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My Year as a Digital Trainee

This is a legacy story from an earlier version of our website. It may contain some formatting issues and broken links.

In a few weeks I will finish a year-long placement with the digital team at Royal Pavilion & Museums.

During the first week of my traineeship in January I wrote a blog about the upcoming year and what I hoped to gain from my placement. Now, in my final month, I’m using this opportunity to reflect on this past year and the experiences I’ve gained.

A group of people gathered around a glass case.

Museum Futures trainees at the British Museum (credit: Benedict Johnson)

This placement is part of the Museum Futures traineeship, a National Lottery Heritage Funded programme run by the British Museum with eight trainees aged 18-24 based in museums across the country:

  • The British Museum
  • The Garden Museum
  • Museum of East Anglian Life
  • National Museums Liverpool
  • Norfolk Museums Service
  • Royal Pavilion & Museums
  • South West Heritage Trust
  • York Museums Trust

In the blog I wrote during my first week, I wrote that I was “really looking forward to expanding my digital skills, gaining experience of working in the museum sector and learning how to use new digital technology.” This I have certainly done, having worked on various projects with the digital team and colleagues in other teams across the organisation.

You may notice in this first blog I started a sentence with “along with the digital team”, perhaps in the belief that a newbie trainee with no previous experience in the sector wouldn’t be considered part of a well-established team; but I was wrong. I’ve been treated as, not only a member of the digital team, but also an embedded member of staff at Royal Pavilion & Museums, despite only being here a year and not technically being an employee.


The first few weeks of my placement involved getting to know the organisation and meeting colleagues, as well as familiarising myself with the Digital Media Bank (our online database with images of objects from the collections). As part of this familiarisation, I added geographical location data to thousands of topographic prints in our collections. Although this function is still being tested, these prints can now be searched by location.

During my second week I attended a digital training session run by South East Museum Development (SEMD), where I got to meet other digital museum professionals in other local organisations, including Oxford University, Museum of English Rural Life and Hampshire Cultural Trust, followed by a second digital SEMD training day the next month.

I also started attending meetings to discuss the Gift app, an interactive app developed by local artists Blast Theory to send virtual gifts to friends using objects on display in Brighton Museum. The app didn’t launch until June so these prior meetings were to organise the logistics and to carry out the final testing of the app. This was a great introduction to working with external organisations to implement digital technology in museums, something which I have since had much more experience on.


Pavilion Review October 2003

Pavilion Review October 2003

In February I digitised the Pavilion Review, the old Royal Pavilion & Museums newsletter which ran from 1984 to 2008. Getting to make this fascinating archive of local history stories and behind-the-scenes insights available to the public gave me such a sense of accomplishment knowing that my work had resurfaced hundreds of interesting stories.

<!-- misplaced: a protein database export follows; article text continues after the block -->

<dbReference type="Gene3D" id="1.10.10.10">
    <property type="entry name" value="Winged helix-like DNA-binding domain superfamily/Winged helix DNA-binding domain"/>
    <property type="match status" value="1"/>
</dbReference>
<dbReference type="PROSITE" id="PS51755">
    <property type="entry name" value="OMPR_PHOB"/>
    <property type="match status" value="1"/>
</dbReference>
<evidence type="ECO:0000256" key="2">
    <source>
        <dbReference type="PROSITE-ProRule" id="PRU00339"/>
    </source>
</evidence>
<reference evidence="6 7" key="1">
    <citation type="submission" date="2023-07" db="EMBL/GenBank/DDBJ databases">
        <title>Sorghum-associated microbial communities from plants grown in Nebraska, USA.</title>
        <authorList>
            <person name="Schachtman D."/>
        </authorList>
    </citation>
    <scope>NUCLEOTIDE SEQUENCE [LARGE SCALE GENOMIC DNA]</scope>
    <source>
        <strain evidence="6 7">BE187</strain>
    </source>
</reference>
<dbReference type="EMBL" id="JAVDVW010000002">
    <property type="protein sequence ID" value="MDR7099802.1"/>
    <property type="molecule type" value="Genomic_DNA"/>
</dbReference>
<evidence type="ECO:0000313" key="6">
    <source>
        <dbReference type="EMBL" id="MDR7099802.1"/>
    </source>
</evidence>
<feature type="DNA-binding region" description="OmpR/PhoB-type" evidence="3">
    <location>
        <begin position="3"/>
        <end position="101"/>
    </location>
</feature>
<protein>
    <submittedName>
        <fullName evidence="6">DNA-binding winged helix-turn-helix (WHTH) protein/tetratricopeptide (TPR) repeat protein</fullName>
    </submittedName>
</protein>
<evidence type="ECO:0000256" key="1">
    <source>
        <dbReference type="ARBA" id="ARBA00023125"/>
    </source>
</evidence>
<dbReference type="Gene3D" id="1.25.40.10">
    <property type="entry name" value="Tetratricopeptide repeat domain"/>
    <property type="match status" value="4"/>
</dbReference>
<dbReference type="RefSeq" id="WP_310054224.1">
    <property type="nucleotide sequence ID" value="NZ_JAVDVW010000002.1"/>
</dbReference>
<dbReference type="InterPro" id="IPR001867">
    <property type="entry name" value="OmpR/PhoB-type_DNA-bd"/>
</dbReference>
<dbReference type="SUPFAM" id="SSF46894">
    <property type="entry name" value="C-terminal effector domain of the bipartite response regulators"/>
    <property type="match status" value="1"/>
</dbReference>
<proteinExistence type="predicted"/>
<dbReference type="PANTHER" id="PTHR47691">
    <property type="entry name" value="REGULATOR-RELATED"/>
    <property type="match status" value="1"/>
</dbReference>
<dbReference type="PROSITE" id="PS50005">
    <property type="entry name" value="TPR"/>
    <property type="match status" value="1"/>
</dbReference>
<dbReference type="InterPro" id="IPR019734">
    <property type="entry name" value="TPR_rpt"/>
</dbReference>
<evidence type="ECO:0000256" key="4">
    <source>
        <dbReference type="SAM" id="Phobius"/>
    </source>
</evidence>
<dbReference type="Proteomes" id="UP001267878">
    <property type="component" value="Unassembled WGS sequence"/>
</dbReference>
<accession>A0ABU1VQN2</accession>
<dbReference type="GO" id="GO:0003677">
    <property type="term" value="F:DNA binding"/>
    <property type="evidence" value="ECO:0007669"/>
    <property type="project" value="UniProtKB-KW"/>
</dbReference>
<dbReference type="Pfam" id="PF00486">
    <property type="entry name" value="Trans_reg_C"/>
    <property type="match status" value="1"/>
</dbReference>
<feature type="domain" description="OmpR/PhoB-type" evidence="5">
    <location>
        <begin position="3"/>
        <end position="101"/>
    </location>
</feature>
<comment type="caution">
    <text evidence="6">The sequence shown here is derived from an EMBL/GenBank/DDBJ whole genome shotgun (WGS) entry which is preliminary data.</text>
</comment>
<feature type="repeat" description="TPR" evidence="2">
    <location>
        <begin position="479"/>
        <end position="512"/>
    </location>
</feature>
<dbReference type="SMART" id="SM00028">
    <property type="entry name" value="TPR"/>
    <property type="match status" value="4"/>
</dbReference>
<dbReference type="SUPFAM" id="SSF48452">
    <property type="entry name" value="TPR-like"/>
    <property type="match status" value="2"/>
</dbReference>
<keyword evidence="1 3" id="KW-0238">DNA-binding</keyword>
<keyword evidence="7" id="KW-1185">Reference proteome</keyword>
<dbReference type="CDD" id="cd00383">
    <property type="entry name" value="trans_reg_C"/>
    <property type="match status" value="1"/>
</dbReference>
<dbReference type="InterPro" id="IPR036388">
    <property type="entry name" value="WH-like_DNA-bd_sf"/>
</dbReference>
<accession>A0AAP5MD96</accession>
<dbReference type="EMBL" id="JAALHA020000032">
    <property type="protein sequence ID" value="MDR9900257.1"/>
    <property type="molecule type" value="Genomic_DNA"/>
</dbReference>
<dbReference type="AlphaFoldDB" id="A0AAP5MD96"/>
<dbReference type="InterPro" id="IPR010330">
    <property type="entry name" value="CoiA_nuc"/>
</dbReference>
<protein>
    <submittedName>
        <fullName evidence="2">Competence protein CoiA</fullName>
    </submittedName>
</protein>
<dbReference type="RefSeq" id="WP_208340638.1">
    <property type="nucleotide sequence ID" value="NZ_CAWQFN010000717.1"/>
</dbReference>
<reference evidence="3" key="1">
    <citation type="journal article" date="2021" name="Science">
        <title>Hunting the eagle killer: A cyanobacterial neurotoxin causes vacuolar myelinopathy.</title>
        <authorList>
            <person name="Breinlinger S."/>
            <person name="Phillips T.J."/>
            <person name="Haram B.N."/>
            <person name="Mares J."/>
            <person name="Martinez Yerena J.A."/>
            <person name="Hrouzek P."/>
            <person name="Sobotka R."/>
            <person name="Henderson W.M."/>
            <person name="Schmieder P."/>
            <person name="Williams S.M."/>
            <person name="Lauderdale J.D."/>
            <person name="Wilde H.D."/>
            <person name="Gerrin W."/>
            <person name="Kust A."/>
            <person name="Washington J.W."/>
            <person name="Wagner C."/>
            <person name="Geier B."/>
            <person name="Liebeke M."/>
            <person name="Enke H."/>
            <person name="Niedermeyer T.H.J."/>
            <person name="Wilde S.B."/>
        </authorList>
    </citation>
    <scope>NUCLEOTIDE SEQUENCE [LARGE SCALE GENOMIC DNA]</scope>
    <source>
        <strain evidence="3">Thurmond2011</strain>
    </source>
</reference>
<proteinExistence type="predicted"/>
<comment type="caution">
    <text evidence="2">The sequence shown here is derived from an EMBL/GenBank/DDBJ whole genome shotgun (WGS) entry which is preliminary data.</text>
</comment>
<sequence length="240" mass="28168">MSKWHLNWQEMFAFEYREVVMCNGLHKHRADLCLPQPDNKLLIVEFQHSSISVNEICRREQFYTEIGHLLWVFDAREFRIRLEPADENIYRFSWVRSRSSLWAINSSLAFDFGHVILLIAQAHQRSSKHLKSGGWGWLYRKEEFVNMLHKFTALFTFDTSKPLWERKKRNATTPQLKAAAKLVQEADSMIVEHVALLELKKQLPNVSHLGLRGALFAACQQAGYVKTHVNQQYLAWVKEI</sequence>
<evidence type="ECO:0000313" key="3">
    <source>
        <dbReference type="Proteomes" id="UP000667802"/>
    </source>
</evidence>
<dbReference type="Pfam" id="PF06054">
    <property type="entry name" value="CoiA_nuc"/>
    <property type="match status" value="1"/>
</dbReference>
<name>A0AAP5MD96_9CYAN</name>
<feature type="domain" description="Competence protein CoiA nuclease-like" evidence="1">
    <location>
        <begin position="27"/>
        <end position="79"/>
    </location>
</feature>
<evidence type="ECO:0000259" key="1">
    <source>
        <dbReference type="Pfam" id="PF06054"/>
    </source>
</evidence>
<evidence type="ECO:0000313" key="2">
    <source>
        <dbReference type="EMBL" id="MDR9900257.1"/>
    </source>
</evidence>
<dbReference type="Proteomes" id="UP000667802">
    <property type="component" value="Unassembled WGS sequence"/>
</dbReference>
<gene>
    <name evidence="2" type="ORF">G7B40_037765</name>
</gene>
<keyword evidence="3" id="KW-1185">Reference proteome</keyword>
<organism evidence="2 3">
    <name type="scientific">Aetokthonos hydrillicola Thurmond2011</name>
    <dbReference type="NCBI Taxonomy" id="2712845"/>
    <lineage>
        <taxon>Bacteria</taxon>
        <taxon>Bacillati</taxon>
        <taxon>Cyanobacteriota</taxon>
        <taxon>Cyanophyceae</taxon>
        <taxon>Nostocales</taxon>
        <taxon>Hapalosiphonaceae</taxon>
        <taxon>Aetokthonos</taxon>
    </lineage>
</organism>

In mid-February all the trainees met for the first time. We had a three day induction at the British Museum where we had a back-of-house tour of the museum (including the Egyptian stores, prints and drawings collections and photography studio), had an introduction to the qualification we’ll be working towards (Level 3 Diploma in Cultural Heritage) and an introduction to digital preservation (protecting digital assets from becoming obsolete and creating backups of assets in multiple places). This was the first of nine training days in which the trainees meet up to organise and host training sessions at their museums based on what they’ve been working on.

Nine people on laptops gathered around a large table with a bookshelf in the background.

Trainees at the British Museum induction (credit: Benedict Johnson)


Holding a tiger skull at the Booth Museum

The following training day was at Norfolk Museums Service in March, focusing on documentation, digitisation and collection management standards.

March was also the first time I got to see the Booth Museum where I was given a tour of the stores. This was my first experience of object handling; everything from a taxidermy African penguin to a tiger skull.

It was around this time that I got a mentor, an experienced museum professional in another organisation to support and guide me through the start of my career. I didn’t realise at the time just how much of an impact this mentorship would have on my understanding of the sector.


The next training day was in April when all the trainees came down to Brighton and the digital team hosted a training day about blogging, storytelling using collections and analysing audience reach. Although still very new to the concept at the time, I delivered training on SEO (Search Engine Optimisation), the process of formatting online content in a particular way to increase search traffic to a website. This was my first attempt at public speaking, albeit only in front of a dozen colleagues and peers. I managed to stutter my way through, but luckily I’ve had more chances to practice my public speaking since.